The research team set out to study Lake El’gygytgyn, “Lake E” for short, which was formed 3.6 million years ago when a meteorite hit earth. Because it has not been eroded by continental ice sheets, which is rare in the Arctic, it has an undisturbed sediment record that the team wanted to examine. The sediment samples examined were collected in 2009 from Lake E, and enabled the scientists to look back in time 2.2 to 3.6 million years ago.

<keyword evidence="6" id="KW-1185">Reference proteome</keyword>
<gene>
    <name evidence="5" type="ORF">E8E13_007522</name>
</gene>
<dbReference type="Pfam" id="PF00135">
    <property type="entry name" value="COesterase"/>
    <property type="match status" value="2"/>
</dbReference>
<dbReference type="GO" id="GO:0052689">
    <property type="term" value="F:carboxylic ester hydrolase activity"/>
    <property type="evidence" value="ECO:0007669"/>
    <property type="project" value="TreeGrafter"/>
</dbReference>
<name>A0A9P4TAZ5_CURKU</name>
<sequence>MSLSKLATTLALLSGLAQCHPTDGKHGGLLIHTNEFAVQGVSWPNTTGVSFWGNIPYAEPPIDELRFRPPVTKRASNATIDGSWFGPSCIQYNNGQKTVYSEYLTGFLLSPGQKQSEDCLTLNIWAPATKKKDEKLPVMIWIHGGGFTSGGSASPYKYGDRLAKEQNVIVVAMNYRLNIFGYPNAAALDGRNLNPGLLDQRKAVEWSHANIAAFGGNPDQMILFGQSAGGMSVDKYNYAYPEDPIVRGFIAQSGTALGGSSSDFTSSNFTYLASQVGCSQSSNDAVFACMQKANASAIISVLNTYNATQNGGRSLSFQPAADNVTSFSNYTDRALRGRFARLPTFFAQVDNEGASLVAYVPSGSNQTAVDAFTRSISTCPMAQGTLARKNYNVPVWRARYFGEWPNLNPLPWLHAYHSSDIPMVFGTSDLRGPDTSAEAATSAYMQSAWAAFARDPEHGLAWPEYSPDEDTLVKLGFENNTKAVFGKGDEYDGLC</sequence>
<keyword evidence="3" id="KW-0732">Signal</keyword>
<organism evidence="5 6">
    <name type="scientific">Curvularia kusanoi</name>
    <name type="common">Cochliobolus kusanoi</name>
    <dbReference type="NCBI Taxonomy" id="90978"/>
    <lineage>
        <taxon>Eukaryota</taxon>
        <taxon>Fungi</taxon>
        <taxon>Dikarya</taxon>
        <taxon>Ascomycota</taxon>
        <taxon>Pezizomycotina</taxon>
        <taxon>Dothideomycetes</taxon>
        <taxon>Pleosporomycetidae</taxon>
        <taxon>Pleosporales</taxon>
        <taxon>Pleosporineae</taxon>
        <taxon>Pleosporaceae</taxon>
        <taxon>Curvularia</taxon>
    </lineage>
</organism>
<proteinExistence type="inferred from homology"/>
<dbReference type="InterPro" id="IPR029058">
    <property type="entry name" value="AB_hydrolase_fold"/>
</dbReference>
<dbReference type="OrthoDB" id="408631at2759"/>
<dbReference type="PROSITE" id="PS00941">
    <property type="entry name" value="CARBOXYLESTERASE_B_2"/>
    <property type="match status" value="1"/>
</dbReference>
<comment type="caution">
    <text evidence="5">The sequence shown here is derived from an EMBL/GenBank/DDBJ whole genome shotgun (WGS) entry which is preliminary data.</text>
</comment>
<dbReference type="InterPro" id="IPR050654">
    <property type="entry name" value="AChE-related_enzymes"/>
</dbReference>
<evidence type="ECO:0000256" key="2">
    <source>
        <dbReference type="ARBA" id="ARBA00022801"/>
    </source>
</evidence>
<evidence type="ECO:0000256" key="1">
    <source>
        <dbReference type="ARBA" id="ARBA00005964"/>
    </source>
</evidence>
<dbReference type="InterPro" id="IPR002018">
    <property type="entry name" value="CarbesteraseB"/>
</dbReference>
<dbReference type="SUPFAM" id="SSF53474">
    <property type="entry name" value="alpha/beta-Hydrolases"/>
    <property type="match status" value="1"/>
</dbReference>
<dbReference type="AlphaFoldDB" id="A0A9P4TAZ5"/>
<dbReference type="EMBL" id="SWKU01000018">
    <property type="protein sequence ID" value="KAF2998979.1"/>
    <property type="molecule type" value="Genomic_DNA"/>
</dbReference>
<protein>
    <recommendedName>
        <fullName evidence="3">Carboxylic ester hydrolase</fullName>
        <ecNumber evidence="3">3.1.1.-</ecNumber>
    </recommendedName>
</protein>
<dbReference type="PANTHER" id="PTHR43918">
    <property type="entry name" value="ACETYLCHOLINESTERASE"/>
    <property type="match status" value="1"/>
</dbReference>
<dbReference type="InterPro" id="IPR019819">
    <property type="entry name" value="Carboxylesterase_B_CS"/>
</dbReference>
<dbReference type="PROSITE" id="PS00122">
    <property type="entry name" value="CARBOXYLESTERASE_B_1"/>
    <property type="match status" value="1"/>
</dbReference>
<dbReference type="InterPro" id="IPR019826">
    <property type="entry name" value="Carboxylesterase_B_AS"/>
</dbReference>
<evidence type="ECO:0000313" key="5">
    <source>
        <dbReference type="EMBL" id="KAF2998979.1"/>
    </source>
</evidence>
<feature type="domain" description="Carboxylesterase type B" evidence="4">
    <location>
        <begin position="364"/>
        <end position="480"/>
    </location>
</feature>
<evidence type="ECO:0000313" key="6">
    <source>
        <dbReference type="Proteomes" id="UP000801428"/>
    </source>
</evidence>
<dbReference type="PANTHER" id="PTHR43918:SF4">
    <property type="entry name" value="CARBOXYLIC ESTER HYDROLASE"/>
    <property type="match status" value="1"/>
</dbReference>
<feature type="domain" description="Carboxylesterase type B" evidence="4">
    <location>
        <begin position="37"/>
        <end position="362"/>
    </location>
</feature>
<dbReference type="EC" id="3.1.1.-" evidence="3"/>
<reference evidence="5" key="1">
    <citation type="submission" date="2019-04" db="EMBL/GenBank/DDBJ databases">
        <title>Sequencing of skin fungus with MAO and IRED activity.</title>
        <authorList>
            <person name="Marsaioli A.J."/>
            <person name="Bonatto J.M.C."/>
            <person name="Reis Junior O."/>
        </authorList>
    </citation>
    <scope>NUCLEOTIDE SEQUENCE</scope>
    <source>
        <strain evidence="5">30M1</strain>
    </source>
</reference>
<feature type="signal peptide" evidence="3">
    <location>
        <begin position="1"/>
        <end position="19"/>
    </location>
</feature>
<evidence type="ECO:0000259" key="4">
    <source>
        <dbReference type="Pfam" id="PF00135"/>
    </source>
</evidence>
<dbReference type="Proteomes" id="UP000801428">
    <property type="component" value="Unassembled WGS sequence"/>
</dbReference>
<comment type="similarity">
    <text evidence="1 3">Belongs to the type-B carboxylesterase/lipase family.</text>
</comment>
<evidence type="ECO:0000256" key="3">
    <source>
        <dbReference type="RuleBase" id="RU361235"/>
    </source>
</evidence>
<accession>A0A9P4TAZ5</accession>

The research team discovered that “[e]vidence from Lake El’gygytgyn, NE Arctic Russia, shows that 3.6-3.4 million years ago, summer temperatures were ~8°C warmer than today when pCO2 was ~400 ppm,” the article summary explains. Essentially, the summer temperatures were about 14 degrees warmer than current temperatures in the Arctic, significant because of the relatively small difference.